Finding Happiness at Work

Alexander Kjerulf is a Chief Happiness Officer.  He believes that in order to be happy at work we should stop putting up with unhappy workplaces, bad bosses and unpleasant working conditions.   All in all, happiness is a choice that we make.  If you are unhappy at your work, do something about it.

Alexander Kjerulf, a.k.a. The Chief Happiness Officer, has published his Happy at Work Manifesto.

Simply stated, the manifesto is intended for anyone who is looking to be happy at work. In Alexander’s words, the declaration:

“Is for everyone who thinks we should stopped putting up with unhappy workplaces, bad bosses and unpleasant working conditions. It’s for those of us who know that unhappiness at work is not a minor annoyance; that it can make us despondent, cynical and negative and worst case, make us sick or kill us.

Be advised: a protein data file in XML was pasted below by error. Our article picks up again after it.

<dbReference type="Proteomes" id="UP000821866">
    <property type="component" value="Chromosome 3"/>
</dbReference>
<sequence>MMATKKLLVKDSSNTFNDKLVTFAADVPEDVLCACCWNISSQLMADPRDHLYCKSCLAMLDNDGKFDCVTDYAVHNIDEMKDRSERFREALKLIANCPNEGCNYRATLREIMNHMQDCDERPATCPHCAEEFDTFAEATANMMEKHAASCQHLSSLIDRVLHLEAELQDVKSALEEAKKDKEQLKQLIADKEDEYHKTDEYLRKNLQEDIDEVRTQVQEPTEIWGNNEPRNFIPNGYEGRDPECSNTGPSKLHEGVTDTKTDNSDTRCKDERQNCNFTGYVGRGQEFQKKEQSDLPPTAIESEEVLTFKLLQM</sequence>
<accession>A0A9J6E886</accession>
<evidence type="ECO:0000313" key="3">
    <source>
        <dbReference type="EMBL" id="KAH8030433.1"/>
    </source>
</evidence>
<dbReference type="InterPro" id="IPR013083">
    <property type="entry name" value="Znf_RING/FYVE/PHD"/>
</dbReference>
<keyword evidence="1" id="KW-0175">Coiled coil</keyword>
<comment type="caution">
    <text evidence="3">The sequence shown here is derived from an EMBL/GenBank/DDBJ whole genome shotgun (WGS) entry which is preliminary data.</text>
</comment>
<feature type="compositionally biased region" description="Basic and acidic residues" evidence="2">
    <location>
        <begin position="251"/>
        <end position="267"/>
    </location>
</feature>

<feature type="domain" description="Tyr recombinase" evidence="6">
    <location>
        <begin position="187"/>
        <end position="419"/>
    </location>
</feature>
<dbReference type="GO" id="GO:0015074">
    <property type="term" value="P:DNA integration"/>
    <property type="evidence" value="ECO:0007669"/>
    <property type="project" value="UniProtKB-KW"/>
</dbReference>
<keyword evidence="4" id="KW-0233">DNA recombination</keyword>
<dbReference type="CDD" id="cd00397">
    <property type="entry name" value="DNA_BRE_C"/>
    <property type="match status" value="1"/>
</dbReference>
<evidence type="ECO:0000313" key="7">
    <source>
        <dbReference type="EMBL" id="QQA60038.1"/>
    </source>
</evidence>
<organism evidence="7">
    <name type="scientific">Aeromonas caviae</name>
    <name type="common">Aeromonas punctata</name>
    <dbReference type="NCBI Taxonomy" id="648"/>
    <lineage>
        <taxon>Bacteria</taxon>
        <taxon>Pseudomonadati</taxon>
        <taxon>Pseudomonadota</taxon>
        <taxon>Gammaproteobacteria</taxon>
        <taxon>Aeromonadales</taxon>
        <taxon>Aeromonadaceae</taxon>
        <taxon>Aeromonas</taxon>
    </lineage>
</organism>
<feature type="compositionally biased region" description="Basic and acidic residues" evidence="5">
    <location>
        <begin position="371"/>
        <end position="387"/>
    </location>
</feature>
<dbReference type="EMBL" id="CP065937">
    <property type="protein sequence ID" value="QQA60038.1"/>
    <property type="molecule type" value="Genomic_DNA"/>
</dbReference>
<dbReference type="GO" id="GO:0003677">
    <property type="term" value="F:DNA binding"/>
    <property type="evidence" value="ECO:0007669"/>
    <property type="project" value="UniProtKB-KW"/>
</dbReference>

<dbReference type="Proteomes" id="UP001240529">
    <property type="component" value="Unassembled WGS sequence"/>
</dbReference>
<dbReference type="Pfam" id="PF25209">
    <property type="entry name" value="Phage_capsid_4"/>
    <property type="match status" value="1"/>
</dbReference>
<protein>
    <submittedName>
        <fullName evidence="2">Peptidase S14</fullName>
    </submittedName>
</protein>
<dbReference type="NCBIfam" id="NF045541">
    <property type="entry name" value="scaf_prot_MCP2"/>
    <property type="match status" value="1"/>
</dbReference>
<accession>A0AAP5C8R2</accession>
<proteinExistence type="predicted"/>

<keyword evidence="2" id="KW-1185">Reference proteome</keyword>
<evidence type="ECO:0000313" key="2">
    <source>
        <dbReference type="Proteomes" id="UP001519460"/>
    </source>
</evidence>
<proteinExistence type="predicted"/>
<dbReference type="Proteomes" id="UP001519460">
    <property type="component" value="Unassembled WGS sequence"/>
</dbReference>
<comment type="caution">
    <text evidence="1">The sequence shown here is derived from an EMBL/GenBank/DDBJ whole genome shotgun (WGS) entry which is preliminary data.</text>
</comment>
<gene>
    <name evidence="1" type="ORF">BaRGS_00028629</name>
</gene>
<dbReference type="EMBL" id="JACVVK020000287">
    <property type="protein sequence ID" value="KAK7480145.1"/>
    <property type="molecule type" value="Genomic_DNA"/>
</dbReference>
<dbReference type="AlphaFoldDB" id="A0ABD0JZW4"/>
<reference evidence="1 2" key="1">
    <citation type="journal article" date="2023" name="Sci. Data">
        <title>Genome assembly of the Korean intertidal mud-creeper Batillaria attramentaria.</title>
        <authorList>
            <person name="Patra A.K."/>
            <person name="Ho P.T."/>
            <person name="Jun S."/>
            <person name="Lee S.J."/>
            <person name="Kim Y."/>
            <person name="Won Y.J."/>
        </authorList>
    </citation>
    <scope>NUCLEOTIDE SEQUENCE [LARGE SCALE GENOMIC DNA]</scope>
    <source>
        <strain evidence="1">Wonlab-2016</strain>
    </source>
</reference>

It’s a manifesto for people who want to be happy at work, to get more energy, drive, fun, good experiences, creativity, productivity and success. Who know that this is how we must work from now on – with happiness!”

The 25 principles and intentions contained in the document are all developed around one theme:

What you must know and do to make yourself happy at work.

Alexander’s advice is straightforward, and not too different from Penelope Trunk, the Brazen Careerist, who says:

“A job cannot make you happy, but it can save your life. People spend so much time looking for that perfect job, the perfect boss, the salary that will finally make them feel secure. But in fact, the impact a job can have on your life is overrated.”

Penelope doesn’t recommend 25 principles for finding happiness at work. Her advice is much more straightforward:

“What matters is feeling a part of a larger community, and a spirit of connection to the world.”

What’s similar about the advice these two are offering?

Simple: Happiness is a choice that we make.

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